My mother had a good deal of trouble with me, but I think she enjoyed it.
My mother had great designs for me. I was to be an artist — a dancer on the musical theater stage. She financed endless dance lessons toward this end. For years she arranged car rides to-and-from lessons; suppers were kept warm late into the evening. Clothes were cleaned. Schoolwork was managed. Sleep was achieved. My mother stretched the twenty-four-hour day into something much longer; somehow there was time for everything — lessons, rehearsals, schoolwork; schoolwork, rehearsals, lessons; morning-and-night, day-in-day-out for years.
Last year my mother told my eldest son the story of her shock when I informed her I didn’t want to dance anymore.
“She said she didn’t want to dance! She wanted to be a writer!” she told my son. At seventy-nine years, her indignation was still raw. “She was supposed to be a dancer! A dancer! She didn’t know anything about writing!”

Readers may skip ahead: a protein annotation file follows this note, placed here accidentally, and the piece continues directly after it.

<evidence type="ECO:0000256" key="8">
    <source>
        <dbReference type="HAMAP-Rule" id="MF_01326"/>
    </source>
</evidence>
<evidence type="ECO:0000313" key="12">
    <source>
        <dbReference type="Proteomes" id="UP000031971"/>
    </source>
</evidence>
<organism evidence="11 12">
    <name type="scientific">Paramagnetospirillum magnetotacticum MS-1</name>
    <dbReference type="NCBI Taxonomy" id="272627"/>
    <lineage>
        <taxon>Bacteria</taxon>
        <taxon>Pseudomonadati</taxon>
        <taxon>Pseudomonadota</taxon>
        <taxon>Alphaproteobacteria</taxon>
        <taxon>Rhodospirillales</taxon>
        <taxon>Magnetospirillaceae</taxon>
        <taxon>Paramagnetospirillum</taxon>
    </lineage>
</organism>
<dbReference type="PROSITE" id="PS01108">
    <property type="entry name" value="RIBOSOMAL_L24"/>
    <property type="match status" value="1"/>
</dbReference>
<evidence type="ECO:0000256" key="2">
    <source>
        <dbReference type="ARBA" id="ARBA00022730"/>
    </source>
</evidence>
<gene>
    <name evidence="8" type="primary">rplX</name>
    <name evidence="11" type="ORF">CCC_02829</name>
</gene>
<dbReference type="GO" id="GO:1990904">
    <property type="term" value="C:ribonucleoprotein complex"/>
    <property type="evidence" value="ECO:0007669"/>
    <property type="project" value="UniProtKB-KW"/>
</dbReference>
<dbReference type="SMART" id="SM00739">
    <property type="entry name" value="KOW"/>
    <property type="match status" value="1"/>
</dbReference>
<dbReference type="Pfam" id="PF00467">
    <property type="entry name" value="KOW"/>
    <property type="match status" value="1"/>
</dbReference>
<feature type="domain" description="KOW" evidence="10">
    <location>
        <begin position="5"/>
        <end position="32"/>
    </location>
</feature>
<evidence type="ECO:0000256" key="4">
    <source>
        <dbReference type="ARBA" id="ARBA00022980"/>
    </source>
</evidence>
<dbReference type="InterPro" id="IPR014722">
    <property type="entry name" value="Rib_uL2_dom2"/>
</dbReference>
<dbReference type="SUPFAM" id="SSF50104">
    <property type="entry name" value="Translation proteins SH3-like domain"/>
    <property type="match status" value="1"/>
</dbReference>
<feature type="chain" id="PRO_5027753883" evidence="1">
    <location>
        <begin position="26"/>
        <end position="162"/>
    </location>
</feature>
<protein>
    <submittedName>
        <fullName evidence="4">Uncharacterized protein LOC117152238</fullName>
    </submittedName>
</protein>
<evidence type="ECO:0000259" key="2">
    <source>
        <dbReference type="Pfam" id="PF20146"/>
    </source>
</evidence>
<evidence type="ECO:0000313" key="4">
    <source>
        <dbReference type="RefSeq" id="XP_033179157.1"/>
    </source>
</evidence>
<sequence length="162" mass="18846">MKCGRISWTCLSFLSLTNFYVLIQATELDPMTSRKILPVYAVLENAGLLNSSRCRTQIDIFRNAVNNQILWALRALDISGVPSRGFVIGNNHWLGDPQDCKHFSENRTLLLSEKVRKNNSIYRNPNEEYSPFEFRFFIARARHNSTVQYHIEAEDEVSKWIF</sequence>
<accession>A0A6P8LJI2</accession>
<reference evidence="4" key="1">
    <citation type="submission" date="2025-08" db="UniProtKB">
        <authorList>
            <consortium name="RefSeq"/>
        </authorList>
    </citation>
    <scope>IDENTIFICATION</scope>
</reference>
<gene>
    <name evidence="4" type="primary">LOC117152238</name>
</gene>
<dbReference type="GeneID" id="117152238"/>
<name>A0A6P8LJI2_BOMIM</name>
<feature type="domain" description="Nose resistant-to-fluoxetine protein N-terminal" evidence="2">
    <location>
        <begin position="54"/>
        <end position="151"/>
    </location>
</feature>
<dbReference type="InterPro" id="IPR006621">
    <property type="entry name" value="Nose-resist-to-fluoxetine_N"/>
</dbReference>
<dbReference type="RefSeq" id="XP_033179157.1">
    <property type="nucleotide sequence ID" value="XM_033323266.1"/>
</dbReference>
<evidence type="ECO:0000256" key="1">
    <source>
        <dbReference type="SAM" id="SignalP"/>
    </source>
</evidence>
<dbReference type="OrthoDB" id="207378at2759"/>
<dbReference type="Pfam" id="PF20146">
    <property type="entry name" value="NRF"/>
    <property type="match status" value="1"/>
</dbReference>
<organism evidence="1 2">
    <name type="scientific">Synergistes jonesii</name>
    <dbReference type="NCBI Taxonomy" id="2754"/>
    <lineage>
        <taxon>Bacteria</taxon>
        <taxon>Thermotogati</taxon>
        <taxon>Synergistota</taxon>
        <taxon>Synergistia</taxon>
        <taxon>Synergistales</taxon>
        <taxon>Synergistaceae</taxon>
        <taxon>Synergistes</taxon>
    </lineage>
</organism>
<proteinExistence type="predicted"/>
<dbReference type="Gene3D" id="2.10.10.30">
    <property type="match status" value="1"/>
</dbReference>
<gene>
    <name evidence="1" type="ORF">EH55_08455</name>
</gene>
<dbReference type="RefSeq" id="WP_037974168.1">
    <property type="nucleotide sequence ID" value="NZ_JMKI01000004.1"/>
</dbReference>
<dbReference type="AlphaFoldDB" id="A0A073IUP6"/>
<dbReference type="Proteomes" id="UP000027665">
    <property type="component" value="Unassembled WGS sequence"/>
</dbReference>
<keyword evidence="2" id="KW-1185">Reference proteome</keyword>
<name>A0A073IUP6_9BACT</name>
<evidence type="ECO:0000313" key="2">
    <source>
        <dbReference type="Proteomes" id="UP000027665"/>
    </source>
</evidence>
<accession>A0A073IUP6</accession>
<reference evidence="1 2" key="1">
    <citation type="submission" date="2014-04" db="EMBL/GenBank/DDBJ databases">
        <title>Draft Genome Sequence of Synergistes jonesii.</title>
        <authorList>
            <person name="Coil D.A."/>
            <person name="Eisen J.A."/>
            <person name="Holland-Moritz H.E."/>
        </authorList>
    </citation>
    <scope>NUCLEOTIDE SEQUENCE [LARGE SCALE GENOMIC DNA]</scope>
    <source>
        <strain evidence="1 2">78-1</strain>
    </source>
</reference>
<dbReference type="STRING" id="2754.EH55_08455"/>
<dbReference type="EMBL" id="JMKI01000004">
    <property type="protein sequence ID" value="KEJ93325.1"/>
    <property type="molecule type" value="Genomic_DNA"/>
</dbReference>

My son — a journalist — was taken aback. His life had been shaped by my desire to write. Books, adventures; stories of books, stories of adventure. These had been the substance of his childhood. The words of H. G. Wells, Richard Heinlein, Ursula K. Le Guin, Ray Bradbury, Jack London, and Arthur C. Clarke had been his daily fare. Canoe trips, camping trips, hiking trips, snowshoeing and snow forts had given experience to his own words. To write was to live. To write was proof of having lived. Like a photograph, like a painting, like a drawing, a sculpture, words captured what was –
Before my mother fell ill at Christmas, she had become reconciled with the fact that I would write. She looked forward to my blog posts. She learned that my thoughts were of poets, my adventures were of plants and birds, geology and the changing landscape. She heard how Whitman inspired me, how Eiseley taught me. She heard N. Scott Momaday through me. She saw how the words of others, combined with my life’s adventures — dance included — had informed all that I saw, felt and wrote.
My mother had a great deal of trouble with the idea of me; but in the end, I think she enjoyed what I had become…a dancer on snowshoes, perhaps; a winter’s wordsmith tracking across an open field.
Twain, Mark. (2017). The Complete Works of Mark Twain (Illustrated Edition): Novels,
Short Stories, Memoir, Travel Books, Letters, Biography, Articles & Speeches. Loc 135581. [Amazon Digital Services].